The Good Die Young

THE GOOD DIE YOUNG, a nifty, unsung, despair-turns-fateful crime drama from 1954 Britain fields a solid cast, ably directed by Lewis Gilbert. Gilbert co-wrote the script with Vernon Harris (Carve Her Name With Pride, Oliver!), off the novel by Richard Macaulay (The Roaring Twenties, They Drive By Night).

Circumstance meets happenstance when four men, each faced with a personal crisis, meet over drinks in a London pub. War hero-turned-leech ‘Miles “Rave” Ravenscourt’ (Laurence Harvey) lives off his wife ‘Eve’ (Margaret Leighton, soon to be Harvey’s real-life spouse); his aristocratic father (Robert Morley) has had enough: “I don’t hate you. I Ioathe and despise the very sight of you.” Unemployed American office worker ‘Joe Halsey’ (Richard Basehart) has come to England to try and wrest his young wife ‘Mary’ (Joan Collins) away from her domineering witch of a mother. His Air Force buddy ‘Eddie Blaine’ (John Ireland) is so distraught over his cheating actress wife ‘Denise’ (Gloria Grahame) that he’s gone AWOL. ‘Mike Morgan’ (Stanley Baker) is a crippled ex-boxer who can’t find work: his wife ‘Angela’ (Rene Ray) has given his hard-won savings to her wastrel brother. Rave has a “foolproof” plan, but will casual commiseration augur deliverance or disaster?

Great blend of types, with the four distinctive male leads each notable for their skill at conveying levels of quiet desperation, bottled anger with a volatile edge. Except for Grahame, who’s frankly awful here, the women score as well, with 20-year-old Collins showing to best advantage. Harvey skirts close to being as femmy as Ernest Thesiger at times; Ireland is more jocular than usual; Basehart a smart mix of cerebral with idealistic. Best of all is Baker, who unloads one of his most emotionally raw performances.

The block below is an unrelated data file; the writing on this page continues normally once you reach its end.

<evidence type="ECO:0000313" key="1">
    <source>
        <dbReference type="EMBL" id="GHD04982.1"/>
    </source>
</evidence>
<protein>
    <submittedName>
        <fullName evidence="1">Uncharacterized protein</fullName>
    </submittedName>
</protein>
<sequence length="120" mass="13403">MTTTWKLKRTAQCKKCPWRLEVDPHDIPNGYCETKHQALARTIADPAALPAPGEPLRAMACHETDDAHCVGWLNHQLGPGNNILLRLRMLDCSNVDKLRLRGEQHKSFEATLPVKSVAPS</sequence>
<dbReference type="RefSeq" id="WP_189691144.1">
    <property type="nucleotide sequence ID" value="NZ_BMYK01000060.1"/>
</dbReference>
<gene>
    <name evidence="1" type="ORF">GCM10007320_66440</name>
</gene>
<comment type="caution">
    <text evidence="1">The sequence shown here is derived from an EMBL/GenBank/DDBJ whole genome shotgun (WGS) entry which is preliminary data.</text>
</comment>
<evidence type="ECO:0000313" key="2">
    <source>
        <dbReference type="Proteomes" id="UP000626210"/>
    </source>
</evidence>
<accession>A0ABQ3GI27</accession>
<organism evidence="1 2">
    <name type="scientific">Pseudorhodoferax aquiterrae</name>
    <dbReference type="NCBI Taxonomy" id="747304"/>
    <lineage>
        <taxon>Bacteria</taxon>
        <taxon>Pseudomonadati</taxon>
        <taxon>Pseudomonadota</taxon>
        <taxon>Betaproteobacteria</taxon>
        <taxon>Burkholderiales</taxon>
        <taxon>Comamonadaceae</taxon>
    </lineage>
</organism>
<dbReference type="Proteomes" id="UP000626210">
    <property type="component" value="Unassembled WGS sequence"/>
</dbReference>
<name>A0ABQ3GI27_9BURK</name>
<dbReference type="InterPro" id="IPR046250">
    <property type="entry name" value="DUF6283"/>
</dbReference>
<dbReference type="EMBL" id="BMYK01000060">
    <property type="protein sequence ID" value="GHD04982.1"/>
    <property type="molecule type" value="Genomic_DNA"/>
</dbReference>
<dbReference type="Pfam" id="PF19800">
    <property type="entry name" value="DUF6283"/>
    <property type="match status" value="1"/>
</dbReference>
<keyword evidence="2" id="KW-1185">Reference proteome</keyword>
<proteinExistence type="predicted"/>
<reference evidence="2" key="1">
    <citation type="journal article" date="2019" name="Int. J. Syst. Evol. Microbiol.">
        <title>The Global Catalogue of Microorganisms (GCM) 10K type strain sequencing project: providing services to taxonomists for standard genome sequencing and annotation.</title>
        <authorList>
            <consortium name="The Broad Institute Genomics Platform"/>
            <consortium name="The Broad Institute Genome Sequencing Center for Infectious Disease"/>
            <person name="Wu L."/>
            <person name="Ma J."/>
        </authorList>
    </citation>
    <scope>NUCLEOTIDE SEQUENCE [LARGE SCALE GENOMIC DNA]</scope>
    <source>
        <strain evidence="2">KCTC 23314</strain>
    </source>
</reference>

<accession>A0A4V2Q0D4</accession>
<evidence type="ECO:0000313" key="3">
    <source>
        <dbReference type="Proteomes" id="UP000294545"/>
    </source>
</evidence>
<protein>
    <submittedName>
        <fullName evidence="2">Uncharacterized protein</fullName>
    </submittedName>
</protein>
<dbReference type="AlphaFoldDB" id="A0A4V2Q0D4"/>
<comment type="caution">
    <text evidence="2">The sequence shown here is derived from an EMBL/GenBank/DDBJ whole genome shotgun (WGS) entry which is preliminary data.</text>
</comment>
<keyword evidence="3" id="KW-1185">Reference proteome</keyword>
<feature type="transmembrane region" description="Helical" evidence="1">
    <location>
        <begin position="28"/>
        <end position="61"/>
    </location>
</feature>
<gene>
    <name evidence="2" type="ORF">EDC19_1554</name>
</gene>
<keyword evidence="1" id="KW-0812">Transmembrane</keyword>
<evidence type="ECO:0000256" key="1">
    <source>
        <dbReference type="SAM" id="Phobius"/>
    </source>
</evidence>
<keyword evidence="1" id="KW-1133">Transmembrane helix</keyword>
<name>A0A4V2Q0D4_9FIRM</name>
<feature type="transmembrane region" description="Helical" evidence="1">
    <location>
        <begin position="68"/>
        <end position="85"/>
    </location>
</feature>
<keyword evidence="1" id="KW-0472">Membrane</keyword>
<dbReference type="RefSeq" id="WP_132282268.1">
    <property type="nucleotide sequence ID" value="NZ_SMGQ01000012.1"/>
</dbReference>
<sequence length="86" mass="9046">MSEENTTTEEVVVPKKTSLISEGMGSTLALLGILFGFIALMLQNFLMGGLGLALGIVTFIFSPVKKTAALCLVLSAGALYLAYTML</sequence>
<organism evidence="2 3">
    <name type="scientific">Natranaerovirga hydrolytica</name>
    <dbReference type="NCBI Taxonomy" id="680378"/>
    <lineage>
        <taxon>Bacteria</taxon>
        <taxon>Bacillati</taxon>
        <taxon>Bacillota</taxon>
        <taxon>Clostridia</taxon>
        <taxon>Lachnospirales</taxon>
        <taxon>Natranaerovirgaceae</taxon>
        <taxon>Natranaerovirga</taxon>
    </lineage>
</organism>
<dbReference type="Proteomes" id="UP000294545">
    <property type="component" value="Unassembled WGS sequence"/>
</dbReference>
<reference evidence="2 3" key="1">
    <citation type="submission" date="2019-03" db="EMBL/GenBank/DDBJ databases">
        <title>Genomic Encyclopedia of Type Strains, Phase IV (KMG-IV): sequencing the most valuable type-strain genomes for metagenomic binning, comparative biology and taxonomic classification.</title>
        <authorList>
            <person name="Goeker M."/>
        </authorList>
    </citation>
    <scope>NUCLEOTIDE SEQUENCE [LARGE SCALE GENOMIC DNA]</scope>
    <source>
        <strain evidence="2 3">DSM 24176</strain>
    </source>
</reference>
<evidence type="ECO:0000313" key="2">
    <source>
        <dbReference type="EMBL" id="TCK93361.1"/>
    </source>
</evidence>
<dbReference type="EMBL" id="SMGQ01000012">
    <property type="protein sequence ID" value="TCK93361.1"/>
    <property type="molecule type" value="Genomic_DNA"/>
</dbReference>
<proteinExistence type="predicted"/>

George Auric’s score gives it a rousing introduction. With Freda Jackson (hateful as the mother-in-law from Hell), Lee Patterson, George Cole, and if you don’t blink, Edward Judd and Patricia Owens.

* Though all the actors (with the glaring exception of Grahame) do good work, it was Collins who received the best boost. Showcased in five films the year before, after this did reasonably well in the States (109th place, $2,900,000), she went transAtlantic and upscale for Land Of The Pharaohs, The Virgin Queen and The Girl In The Red Velvet Swing.

The flamboyant Harvey could go a swish too far on occasion (The Long and The Short and The Tall, The Magic Christian) but playing it straight (as it were) he was dynamic in The Alamo and spot-on in The Manchurian Candidate. He bats both zones in The Good Die Young, but his tendency to challenge audience patience is more than compensated by the unfussy at-ease-in-their-skins interpretations of his sturdy castmates.

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